Biden’s “consequences” for Saudi Arabia are reaping quiet results

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Despite its fierce reaction to Saudi Arabia’s decision last month to cut oil production amid global shortages and threats of retaliation, the Biden administration is looking for signs that the strong, decades-long security relationship between Washington and Riyadh can be salvaged.

Those ties and a commitment to help protect its strategic partners — especially against Iran — are integral to U.S. defense in the Middle East. When recent intelligence reports warned of imminent Iranian ballistic missile and drone strikes against targets in Saudi Arabia, US Central Command launched warplanes based in the Persian Gulf region towards Iran as part of an overall heightened alert status for US and Saudi forces. .

The dispersal of the planes, sent as an armed show of force and previously unreported, was the latest illustration of the strength and importance of a partnership that the administration said it was now reassessing.

“There will be some consequences for what they did,” President Biden said after the Saudis agreed last month, at a meeting of the OPEC Plus energy cartel they chair, to cut production by 2 million barrels a day.

The cuts only serve to drive up prices, the White House charged, and will benefit cartel member Russia just as the United States and its allies are trying to choke Moscow’s oil revenues to reduce its war in Ukraine.

In the angry days that followed, the Saudis publicly countered that the administration had asked for a one-month delay in the cuts, indirectly suggesting that Biden wanted to avoid rising gas pump prices ahead of the upcoming U.S. midterm elections. National Security Council spokesman John Kirby admitted to reporters that the Saudis are trying to “spin” US concerns about Ukraine and global energy stability into a domestic political ploy and deflect criticism of Russia’s war-mongering.

Many lawmakers, some of whom have long advocated cutting ties with the Saudis, reacted with even more anger, calling for the immediate withdrawal of the thousands of US troops stationed in the kingdom and a halt to all arms sales, among other punitive measures.

But the White House, as it ponders how to follow through on Biden’s promise of “consequences” despite continued anger, has grown uneasy about the backlash her sharp response has provoked at home. Instead of reacting quickly, it is playing for time, looking for ways to bring the Saudis back into line while preserving strong bilateral security ties.

“Are we breaking up?” No,” said a senior administration official, speaking on condition of anonymity in what has become a sensitive political and diplomatic situation. “We had a fundamental disagreement about the state of the oil market and the global economy, and we are looking into what happened.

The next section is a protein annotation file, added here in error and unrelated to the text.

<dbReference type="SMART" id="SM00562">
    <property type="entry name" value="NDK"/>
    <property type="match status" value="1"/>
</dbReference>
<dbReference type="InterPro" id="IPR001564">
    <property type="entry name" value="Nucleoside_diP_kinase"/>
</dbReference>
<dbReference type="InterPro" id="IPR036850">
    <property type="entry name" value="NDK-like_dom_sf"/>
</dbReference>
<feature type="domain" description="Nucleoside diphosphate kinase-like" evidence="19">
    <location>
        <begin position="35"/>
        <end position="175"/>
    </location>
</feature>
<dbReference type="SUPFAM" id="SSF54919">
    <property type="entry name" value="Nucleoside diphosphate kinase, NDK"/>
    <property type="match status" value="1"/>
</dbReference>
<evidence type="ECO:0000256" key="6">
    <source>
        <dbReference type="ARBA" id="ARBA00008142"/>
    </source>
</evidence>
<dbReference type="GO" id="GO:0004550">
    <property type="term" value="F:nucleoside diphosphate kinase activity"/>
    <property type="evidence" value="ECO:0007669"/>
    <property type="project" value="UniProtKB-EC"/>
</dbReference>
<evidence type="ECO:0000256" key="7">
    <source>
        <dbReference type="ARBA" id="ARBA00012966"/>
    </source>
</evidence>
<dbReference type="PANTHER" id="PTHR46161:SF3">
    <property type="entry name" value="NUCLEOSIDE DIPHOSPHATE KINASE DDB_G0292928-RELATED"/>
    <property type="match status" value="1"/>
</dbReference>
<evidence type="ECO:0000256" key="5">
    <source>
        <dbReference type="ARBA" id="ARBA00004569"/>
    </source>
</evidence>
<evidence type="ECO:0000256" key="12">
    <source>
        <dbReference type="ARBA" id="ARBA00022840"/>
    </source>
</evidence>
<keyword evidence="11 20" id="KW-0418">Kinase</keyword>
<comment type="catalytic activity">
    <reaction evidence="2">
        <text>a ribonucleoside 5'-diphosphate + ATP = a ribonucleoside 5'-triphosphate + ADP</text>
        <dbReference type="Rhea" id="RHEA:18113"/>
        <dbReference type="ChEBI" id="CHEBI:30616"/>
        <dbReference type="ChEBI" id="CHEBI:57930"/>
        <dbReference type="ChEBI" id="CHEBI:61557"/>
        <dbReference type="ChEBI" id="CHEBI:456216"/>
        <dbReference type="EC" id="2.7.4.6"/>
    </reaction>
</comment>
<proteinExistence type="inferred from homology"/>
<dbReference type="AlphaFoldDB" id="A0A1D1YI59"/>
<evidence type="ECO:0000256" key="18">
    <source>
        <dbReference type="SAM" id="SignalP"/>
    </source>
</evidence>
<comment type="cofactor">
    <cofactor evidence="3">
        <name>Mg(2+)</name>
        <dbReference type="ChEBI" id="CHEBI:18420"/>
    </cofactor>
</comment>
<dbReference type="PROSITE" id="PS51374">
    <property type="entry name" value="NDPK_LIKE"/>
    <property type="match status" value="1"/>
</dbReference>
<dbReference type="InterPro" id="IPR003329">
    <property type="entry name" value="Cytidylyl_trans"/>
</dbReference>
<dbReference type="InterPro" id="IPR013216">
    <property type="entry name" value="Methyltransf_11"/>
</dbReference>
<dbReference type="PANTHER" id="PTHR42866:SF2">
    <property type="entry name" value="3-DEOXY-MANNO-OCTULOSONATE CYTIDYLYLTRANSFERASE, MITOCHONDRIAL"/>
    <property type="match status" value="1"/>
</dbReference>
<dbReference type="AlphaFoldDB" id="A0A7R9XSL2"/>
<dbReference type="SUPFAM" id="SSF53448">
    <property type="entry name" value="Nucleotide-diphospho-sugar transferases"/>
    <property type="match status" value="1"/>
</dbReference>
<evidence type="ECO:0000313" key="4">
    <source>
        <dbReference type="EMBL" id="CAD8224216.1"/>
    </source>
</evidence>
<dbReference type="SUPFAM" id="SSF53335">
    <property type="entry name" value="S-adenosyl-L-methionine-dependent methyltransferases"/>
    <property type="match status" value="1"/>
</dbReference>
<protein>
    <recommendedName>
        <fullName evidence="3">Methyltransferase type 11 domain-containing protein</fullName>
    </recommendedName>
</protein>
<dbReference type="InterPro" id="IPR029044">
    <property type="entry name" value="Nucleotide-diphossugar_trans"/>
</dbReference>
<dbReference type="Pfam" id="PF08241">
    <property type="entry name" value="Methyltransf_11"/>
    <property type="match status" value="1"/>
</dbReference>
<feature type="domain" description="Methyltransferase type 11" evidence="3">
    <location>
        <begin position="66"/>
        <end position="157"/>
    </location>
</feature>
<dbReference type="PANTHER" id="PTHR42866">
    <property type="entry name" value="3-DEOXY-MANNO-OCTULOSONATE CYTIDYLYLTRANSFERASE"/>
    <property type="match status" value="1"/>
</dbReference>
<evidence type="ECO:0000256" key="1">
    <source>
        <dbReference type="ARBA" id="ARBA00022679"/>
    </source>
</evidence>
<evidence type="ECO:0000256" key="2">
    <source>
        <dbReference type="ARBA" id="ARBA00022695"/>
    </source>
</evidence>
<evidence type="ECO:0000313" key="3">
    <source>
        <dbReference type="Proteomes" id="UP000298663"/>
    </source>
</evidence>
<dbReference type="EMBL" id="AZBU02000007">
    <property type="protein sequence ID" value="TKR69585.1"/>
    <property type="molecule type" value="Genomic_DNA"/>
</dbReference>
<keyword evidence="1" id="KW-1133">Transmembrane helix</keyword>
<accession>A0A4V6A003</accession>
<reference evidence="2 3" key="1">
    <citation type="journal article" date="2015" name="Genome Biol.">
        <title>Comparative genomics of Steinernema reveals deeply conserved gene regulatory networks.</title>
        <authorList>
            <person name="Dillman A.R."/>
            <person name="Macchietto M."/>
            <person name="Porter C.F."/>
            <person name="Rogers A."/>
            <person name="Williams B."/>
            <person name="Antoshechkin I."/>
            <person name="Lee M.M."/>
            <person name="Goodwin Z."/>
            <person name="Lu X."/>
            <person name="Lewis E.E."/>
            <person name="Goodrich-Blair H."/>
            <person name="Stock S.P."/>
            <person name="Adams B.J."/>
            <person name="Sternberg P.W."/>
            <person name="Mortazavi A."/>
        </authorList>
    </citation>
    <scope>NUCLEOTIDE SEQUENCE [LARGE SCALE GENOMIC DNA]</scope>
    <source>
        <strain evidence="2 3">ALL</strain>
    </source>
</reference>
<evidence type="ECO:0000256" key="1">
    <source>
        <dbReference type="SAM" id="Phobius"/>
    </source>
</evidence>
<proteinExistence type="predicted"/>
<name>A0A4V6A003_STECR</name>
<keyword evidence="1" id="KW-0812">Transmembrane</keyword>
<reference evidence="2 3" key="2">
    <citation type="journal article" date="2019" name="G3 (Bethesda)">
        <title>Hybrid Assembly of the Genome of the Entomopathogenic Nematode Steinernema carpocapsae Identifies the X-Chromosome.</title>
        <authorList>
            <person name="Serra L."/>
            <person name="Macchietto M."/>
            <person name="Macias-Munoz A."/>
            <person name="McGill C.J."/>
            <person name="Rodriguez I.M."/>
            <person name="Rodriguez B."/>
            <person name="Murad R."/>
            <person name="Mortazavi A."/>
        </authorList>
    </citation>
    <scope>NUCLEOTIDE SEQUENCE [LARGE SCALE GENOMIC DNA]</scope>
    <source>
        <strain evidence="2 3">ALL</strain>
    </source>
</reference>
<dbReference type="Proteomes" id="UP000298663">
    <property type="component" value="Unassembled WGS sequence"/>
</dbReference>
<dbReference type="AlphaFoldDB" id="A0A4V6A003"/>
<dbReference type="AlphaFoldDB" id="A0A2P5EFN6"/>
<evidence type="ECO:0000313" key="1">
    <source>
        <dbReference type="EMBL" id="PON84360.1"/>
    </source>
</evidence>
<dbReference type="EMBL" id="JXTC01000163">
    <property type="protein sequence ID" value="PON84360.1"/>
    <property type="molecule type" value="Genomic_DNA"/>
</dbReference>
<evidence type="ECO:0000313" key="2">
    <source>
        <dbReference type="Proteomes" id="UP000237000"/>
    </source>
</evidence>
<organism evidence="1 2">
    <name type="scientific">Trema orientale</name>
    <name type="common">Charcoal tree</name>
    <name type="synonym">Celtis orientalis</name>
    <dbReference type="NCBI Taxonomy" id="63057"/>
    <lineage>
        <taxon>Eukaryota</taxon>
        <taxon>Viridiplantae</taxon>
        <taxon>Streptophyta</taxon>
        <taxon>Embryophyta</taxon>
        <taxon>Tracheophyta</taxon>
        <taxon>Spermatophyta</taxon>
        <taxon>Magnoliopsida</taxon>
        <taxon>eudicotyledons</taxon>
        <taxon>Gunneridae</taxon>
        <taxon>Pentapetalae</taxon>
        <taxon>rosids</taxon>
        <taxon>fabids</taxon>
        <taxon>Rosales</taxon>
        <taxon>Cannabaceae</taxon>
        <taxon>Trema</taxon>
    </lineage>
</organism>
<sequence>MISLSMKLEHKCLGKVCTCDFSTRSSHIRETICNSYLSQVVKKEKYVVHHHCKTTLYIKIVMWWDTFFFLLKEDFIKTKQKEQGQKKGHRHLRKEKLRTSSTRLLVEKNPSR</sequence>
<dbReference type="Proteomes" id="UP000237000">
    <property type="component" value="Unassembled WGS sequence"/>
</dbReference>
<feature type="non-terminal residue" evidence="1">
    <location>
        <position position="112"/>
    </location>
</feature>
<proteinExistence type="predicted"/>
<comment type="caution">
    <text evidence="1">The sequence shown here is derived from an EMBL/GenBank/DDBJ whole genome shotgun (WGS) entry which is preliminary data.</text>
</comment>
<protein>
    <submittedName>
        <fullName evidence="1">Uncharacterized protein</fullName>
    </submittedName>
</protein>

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“But we have important interests at stake in this relationship,” the official said.

Saudi Arabia’s oil and influence on the global market are second only to US strategic interests in the Persian Gulf, where the kingdom plays a central role, not least in countering Iranian aggression. The White House, which confirmed the Wall Street Journal’s report on the recent Iranian threat and high-level alert, declined to comment on the launch of the US warplanes.

“Centcom is committed to our longstanding strategic military partnership with Saudi Arabia,” said command spokesman Joe Buccio. “We will not discuss operational details.” The United States maintains significant air assets in the region, including F-22 fighter jets in Saudi Arabia, although the location from which they were jumped was not clear.

Only about 6 percent of US oil imports now come from Saudi Arabia. China is the kingdom’s largest trading partner, and trade ties with Russia have expanded. But security and intelligence ties are the bedrock of the U.S.-Saudi relationship, and defense officials in Washington are unsettled by what the current reversal could mean.

Major US deployments there ended after the 2003 invasion of Iraq, and there have been multiple bilateral issues in recent years, including human rights concerns over the Saudi-led war in Yemen and the killing of journalist and regime critic Jamal Khashoggi. by Saudi agents in 2018. , a US resident and columnist for the Washington Post.

There are now about 2,500 US forces in Saudi Arabia, many of them involved in high-tech intelligence work and training. The United States is the supplier of nearly three-quarters of all weapons systems used by the Saudi military, including constantly needed parts, repairs and upgrades.

The kingdom’s military sales have been the subject of ongoing controversy in recent years, as many in Congress have opposed them. While President Donald Trump, who has boasted of billions in potential U.S. sales to the Saudis, has vetoed attempts by Congress to halt certain transactions, Biden banned the kingdom from buying offensive U.S. weapons soon after taking office.

Since then, there have been two major purchases from Saudi Arabia, air-to-air missiles and replacement missiles for Patriot air defense batteries. Another order for 300 Patriot missiles — at more than $3 million per unit — was approved by the State Department in August, following Biden’s visit to the kingdom, where he reportedly believed he had cemented a deal with the crown prince not to cut oil production. .